• Artist: Pablo Picasso
  • Creation date: (1912)
  • Object type: Painting

On display: Room 068 The Collection Exhibition - Fragments of reality


Guitar marks a transition in Pablo Picasso’s cubist period. From 1907 to 1914, Picasso and George Braque worked on establishing and developing the cubist idiom in close contact with each other, and in spring 1912 they began a new phase when Braque launched the idea of using unconventional tools to imitate a variety of textures. It didn’t take long before “foreign elements” started being incorporated in their pictures, and in spring 1912 Picasso created what has since been regarded as the very first collage. At the same time they abandoned the ascetic colour schemes that typified early cubism, where shades of brown and grey dominated. A variety of colours were thenceforth introduced, in particular pastels such as pink, light blue, and pistachio green.

At the heart of Guitar is a form of imitated wood. The guitar alluded to in the title of the work is fragmented, and the shapes have been distributed over several planes in the manner of cubism. Optical effects play a key role, with ambiguous spatiality, overlapping, and transparent planes creating an object that is difficult to identity. What we perceive as the foreground and background varies.

A particularly original element of this painting is its oval shape, a form it shares in common with the first collage Picasso created only a few months earlier. In the following two years Picasso made over 100 collages. He did not forsake painting, however, and his experimentation with textures, shapes, materials, and colours took place in a constant interchange between painting and collage.

Text: Vibeke Waallann Hansen

From "Highlights. Art from Antiquity to 1945", Nasjonalmuseet 2014, ISBN 978-82-8154-088-0


Pablo Picasso

Visual artist

Born 1881 in Malaga, death 1973 in Mougins

Pablo Picasso is considered one of the most important and influential artists of the 20th century. He experimented with different styles throughout his artistic career, alternating between paintings, sculptures and prints. Along with Georges Braque, he developed a new visual style that came to be known as cubism.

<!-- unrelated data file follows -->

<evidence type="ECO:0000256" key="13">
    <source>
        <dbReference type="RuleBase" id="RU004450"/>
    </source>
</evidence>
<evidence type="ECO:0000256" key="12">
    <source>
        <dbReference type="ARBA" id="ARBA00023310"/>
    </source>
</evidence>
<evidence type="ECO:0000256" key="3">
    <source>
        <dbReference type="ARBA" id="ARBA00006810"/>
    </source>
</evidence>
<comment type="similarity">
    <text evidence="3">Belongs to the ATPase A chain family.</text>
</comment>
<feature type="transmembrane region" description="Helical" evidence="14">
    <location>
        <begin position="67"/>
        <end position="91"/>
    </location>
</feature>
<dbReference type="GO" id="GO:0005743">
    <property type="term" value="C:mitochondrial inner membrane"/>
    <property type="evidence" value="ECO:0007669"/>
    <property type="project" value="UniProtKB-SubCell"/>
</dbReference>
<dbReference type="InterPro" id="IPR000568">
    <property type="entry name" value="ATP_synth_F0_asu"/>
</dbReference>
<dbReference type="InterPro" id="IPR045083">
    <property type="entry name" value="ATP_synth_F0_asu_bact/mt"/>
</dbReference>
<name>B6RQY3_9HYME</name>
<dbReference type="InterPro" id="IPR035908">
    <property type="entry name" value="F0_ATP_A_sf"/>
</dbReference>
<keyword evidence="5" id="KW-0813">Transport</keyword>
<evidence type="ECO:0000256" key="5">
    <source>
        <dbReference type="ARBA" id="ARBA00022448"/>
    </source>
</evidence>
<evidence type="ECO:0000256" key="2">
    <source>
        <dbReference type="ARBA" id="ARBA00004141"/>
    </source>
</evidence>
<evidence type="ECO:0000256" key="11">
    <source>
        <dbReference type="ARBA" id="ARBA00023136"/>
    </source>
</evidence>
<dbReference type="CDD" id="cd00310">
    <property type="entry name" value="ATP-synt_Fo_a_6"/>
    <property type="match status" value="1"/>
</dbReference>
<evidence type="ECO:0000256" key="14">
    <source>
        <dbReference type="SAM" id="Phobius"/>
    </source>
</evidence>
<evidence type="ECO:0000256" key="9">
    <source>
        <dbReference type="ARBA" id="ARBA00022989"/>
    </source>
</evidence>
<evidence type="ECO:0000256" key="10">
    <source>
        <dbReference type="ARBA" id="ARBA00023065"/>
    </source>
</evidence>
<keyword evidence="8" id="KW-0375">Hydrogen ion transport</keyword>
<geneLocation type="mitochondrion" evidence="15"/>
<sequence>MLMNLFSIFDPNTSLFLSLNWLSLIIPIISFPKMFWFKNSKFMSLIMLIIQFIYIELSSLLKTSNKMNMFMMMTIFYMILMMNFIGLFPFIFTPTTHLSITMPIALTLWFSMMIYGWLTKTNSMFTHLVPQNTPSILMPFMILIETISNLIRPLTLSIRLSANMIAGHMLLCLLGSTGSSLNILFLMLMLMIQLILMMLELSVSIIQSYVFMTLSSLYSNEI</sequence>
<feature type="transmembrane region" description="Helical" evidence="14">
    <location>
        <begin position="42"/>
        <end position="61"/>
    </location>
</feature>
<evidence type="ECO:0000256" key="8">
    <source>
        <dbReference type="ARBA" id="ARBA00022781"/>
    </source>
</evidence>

Cubism reached its height from around 1907 to 1914, and underwent several phases. During this period Picasso painted a number of portraits and still lifes with motifs that were simplified and divided into planes. Most of the paintings had a muted colour scheme. In Guitar (1912), Picasso combines earthen and pastel colours, and breaks up the motif in an approach that is typical of cubism. The guitar referred to in the title of the painting is nearly unrecognisable.

Collaboration with Carl Nesjar

Picasso collaborated with the Norwegian artist Carl Nesjar for many years. Their association began with the high-rise block in the Government Quarter and continued with a number of freestanding concrete sculptures. One of the highlights of their collaboration is Fiskerne (The Fishermen), a drawing by Picasso that Nesjar sandblasted on the façade of the “Y-Block”. This building, designed by Erling Viksjø and completed in 1969, was demolished in 2020 despite strong protests.

The “Erotic Suite”

Picasso produced a large number of prints with a wide range of motifs. At the age of 87 he created a comprehensive series of prints, “Suite 347”, also known as the “Erotic Suite”. Several of the motifs feature Picasso himself, often together with a naked female model. These works were sometimes censored because of their erotic content and sexually explicit scenarios.

Work info

Creation date:
Other titles:
Chitarra (ITA)
La guitare (FRE)
Gitaren (NOR)
La Guitare (FRE)
Object type:
Materials and techniques:
Olje på lerret
  • Height: 72.6 cm
  • Width: 59.5 cm
  • Depth: 3.1 cm
Purchased 1921
Inventory no.:
Cataloguing level:
Single object
Owner and collection:
Nasjonalmuseet for kunst, arkitektur og design, The Fine Art Collections
Børre Høstland/Jarre, Anne Hansteen
© Picasso, Pablo/BONO